Drawing upon a range of sources including typhus warning posters from concentration camps, photographs of Nazi and Jewish laboratories within the camps, photographs of gas chambers, invoices for Zyklon B cyanide gas, medical files and reports alongside diary entries and first hand recollections of prisoners who survived the concentration camps, Baumslag is able to assess the Nazi doctors’ manipulation of typhus and therefore its role in the Nazi genocide of the Jews. Baumslag demonstrates that approximately 1.5 million prisoners in ghettos and concentration camps died of typhus as a direct consequence of murder, malpractice, or deliberate negligence by German doctors, and uses this evidence to lend weight to her conclusion that the manipulation of the spread of typhus is an exemplar of biological warfare (Baumslag, xxv).

Infectious disease in the form of typhus was deliberately fuelled by Nazi physicians, who were fully aware that insanitary conditions in an over-crowded environment would lead to outbreaks of the disease in epidemic proportions. These outbreaks were then used to justify further ‘containment’ measures through gassing, shooting or burning down whole blocks of prisoners. Innovative resistance from Jewish prisoners and doctors helped to reduce the impact of Nazi attitudes to typhus, as what little resources available were utilized in the struggle against the genocidal plans of the Nazis. Typhus was therefore used as a biological weapon of genocide, manipulated to either directly or indirectly take the lives of over 1.5 million people of mostly Jewish origin, therefore constituting an example of biological warfare.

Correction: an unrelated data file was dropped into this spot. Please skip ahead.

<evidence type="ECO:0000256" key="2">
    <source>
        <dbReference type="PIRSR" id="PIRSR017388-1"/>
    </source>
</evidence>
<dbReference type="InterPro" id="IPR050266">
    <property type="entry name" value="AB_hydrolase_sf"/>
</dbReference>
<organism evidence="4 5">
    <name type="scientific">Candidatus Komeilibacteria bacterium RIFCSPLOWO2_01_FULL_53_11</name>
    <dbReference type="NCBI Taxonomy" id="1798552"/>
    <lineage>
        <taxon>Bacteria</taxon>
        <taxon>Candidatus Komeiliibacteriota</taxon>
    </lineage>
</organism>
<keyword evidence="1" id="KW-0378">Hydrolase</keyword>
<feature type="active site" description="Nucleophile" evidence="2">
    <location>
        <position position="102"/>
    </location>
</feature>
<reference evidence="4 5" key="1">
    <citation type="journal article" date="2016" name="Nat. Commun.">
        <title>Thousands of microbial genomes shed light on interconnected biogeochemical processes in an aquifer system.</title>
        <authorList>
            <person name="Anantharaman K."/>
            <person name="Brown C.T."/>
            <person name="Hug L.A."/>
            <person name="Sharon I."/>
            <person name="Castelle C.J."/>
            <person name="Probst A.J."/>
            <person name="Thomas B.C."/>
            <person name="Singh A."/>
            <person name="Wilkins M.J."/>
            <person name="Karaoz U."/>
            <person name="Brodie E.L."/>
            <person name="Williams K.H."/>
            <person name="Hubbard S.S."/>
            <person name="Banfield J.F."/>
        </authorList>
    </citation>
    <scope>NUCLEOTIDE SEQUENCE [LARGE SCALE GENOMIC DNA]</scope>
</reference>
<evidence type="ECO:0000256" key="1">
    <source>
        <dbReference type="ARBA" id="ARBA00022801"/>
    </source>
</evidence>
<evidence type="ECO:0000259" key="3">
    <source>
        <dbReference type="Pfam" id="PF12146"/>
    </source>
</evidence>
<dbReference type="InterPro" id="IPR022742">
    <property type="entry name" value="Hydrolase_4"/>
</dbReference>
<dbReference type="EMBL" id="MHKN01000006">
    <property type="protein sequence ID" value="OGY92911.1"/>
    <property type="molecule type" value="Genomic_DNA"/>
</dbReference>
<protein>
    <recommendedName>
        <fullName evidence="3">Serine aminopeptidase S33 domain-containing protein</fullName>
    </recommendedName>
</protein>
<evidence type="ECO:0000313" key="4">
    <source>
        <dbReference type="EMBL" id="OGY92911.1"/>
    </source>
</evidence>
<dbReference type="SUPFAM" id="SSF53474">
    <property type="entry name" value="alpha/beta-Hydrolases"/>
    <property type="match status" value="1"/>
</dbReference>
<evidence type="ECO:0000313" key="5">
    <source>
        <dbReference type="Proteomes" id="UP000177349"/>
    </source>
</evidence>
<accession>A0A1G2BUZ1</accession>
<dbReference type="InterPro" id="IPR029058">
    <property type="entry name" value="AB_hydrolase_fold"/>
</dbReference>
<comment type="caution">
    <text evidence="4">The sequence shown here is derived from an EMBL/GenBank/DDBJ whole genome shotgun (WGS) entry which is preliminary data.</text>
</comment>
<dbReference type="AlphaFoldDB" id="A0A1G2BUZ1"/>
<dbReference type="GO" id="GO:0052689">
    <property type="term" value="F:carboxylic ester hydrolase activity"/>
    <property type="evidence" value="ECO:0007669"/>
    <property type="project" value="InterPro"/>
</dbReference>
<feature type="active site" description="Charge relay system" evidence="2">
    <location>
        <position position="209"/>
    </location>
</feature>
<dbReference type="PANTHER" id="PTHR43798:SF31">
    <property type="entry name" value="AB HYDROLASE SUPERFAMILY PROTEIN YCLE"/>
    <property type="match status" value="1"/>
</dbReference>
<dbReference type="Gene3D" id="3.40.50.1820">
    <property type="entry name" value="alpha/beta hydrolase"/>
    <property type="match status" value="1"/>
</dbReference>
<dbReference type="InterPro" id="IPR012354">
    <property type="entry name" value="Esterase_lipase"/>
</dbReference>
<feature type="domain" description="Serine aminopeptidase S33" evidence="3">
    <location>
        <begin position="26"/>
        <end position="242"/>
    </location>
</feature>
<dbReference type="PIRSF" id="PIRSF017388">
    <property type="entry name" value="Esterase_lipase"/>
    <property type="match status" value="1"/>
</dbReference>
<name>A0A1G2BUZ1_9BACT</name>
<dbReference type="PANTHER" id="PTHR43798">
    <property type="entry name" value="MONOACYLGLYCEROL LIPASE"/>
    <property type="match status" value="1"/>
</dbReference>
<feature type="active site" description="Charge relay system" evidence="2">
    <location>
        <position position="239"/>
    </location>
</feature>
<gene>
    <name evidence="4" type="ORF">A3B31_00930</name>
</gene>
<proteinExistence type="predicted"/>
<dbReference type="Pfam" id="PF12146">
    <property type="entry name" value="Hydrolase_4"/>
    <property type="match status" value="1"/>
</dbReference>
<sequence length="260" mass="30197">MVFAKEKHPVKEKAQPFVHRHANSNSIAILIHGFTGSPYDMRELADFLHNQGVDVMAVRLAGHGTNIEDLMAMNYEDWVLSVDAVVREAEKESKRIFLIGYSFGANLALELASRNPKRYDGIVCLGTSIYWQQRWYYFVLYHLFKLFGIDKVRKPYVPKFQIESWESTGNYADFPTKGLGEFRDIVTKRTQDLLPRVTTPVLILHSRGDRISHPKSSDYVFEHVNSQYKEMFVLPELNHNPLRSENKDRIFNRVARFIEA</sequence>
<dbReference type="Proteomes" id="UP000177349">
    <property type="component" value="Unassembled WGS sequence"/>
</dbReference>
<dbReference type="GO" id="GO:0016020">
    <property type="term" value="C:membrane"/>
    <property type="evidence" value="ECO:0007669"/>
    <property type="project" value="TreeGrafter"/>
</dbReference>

During World War II, the Germans created conditions which increased incidence of typhus, through quarantine and isolation in the Warsaw Ghetto, for example with inadequate food or washing facilities combined with severe overcrowding. The typhus epidemics which ensued as a result were then used to justify the ghettoization of Jews throughout German-occupied territory, and to provide Nazi officials and doctors with greater opportunity to tackle the ‘Jewish question.’ For example, in response to typhus outbreaks, SS officials often placed the camps under quarantine, thereby exacerbating the problem, as was the case in Dachau in 1944, where up to 50 prisoners per day died of typhus during a quarantine block (Baumslag, 59). Conversely, when a typhus epidemic broke out during the construction of Monowitz, a subcamp designated Auschwitz III in 1943, doctors selected sick prisoners and suspected contacts to be sent to the gas chambers, whilst others were hanged or shot by SS personnel (Baumslag, 59).